My mom makes a mean linguine and white clam sauce. The plump critters swim harmoniously in a bath of garlic, basil, oregano, stock and white wine. The salt and acidity seamlessly mesh with the al dente pasta.
Why the wine, mom? “It makes the clams happy,” I think was her response. “What would you want to be cooked in?”
Good point. But more to the point, the acid and flavors of the wine draw the best possible flavor out of the herbs and clams, and impart additional flavor. Same with lots of dishes. Imagine chicken marsala sans marsala, beef tips without the burgundy, duck without the port wine reduction. The wines are part of the recipe — and flavor — of the dish.
But you don’t have to be Emeril or Mario to cook with wine. My wife recently stirred together an amazing four-cheese (Gorgonzola, asiago, Parmesan and marscapone) risotto that required a cup of white wine. She started to reach for an Aussie chardonnay, but I suggested we use a dry Italian white to keep the dish on theme and add some nice acidic highlights to an already spectacular recipe. Needless to say, our guests loved the dish, paired with roasted chicken and vegetables. We felt like we could have been dining outside of Florence amid the vines and orchards.
This is just one example. Cooking with wine is as natural as sipping it. Deglaze your next skillet with a splash of cabernet sauvignon and turn an everyday dish into something special. Also consider all the marinades and barbecuing we do. Add a cup of sauvignon blanc to the garlic, salt and pepper you slather on the chicken and shrimp. Or, how about a merlot-based marinade for the tri-tip steaks you plan to drop on the grill? You can thank me later.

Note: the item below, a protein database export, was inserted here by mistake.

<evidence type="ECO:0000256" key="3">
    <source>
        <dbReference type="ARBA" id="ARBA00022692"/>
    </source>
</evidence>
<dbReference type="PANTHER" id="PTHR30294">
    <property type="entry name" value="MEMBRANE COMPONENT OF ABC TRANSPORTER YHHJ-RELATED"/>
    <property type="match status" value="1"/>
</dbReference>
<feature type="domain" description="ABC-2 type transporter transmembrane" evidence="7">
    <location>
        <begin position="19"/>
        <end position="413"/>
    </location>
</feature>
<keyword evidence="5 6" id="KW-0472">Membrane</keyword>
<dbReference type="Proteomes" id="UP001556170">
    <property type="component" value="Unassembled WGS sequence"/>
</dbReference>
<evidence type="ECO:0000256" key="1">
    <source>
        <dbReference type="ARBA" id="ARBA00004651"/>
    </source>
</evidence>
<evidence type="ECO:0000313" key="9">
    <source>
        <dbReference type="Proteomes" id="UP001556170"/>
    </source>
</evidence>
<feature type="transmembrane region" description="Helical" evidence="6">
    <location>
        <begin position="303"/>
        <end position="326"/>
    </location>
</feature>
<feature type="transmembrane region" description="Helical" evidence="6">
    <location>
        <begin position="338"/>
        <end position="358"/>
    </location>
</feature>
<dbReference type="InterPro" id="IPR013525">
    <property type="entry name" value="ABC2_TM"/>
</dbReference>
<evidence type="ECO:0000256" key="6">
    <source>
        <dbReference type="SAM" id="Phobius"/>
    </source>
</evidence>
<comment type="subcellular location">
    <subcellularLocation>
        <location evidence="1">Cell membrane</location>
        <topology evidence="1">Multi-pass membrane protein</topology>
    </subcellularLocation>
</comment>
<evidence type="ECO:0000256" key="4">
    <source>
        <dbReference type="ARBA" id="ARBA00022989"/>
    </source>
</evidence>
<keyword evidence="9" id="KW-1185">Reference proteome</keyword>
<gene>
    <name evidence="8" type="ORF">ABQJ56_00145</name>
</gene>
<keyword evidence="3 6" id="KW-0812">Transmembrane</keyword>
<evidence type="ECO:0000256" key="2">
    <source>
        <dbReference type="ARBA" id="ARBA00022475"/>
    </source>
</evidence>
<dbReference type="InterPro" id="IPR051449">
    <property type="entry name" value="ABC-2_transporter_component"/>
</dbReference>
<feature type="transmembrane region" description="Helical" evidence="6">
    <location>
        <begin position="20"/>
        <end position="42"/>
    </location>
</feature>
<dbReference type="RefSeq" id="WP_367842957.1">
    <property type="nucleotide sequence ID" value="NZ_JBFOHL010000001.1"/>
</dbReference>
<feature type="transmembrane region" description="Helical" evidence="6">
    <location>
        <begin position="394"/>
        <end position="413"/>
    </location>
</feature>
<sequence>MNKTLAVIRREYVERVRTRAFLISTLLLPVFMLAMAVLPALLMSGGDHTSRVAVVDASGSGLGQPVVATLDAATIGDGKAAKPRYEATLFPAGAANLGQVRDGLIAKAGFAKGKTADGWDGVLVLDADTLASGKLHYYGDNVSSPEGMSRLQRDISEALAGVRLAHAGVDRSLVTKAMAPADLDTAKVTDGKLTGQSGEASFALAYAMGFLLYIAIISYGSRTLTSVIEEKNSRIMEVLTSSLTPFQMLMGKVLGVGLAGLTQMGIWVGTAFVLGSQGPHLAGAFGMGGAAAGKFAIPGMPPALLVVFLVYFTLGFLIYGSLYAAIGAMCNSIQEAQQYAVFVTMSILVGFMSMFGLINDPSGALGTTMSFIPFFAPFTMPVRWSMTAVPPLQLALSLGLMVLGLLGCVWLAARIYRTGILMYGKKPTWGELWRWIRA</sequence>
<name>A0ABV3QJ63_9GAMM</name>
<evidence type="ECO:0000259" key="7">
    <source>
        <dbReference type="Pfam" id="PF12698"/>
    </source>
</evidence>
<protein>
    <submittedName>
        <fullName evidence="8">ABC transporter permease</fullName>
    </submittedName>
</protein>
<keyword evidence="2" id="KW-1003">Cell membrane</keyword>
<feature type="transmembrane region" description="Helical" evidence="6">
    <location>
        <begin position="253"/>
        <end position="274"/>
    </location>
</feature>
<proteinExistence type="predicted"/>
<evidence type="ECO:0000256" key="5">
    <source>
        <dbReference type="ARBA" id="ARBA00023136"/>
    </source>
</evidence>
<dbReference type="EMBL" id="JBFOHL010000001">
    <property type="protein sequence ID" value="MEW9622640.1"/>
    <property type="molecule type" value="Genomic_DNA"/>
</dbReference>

While I don’t like a lot of rules in the kitchen or the cellar, I do have a couple of guidelines to help navigate cooking with wine. It will make your clams — and you — happy.
• Don’t use wine you wouldn’t drink. The flavors in the glass are the same in the dish. Vinegar is vinegar.
• Avoid heavily oaked wines, because the wood interferes with the overall flavor.
• Just like wine pairings, it’s best to cook with red wines for beef, pork and lamb, and use whites for fish and chicken.
• Measure before use. You don’t want too much in a sauce. If a recipe calls for 1 /2 cup, don’t deviate. Too much can overpower a dish or make it bitter.
• Don’t break the bank using expensive wines. There are plenty of good wines less than $10 that are well-suited for cooking.
• Sweet wine and salty meats typically don’t mix well. Use drier style wines with reasonable acid levels. Strive for balance.
• Don’t pour wine near an open flame. It can ignite. Remove saucepan from stove to add wine.
New Jose Cuervo
You’ve grown up and no longer take your tequila with salt and lime. Classic Cuervo, too, has grown up and morphed into the new Jose Cuervo Black Medallion, a blend that is aged for more than one year in charred oak barrels. The taste is clearly more mature and smooth with sweet oak, subtle agave and bakery spice flavors and aromas. Sip neat or on the rocks with a twist of lime. $30.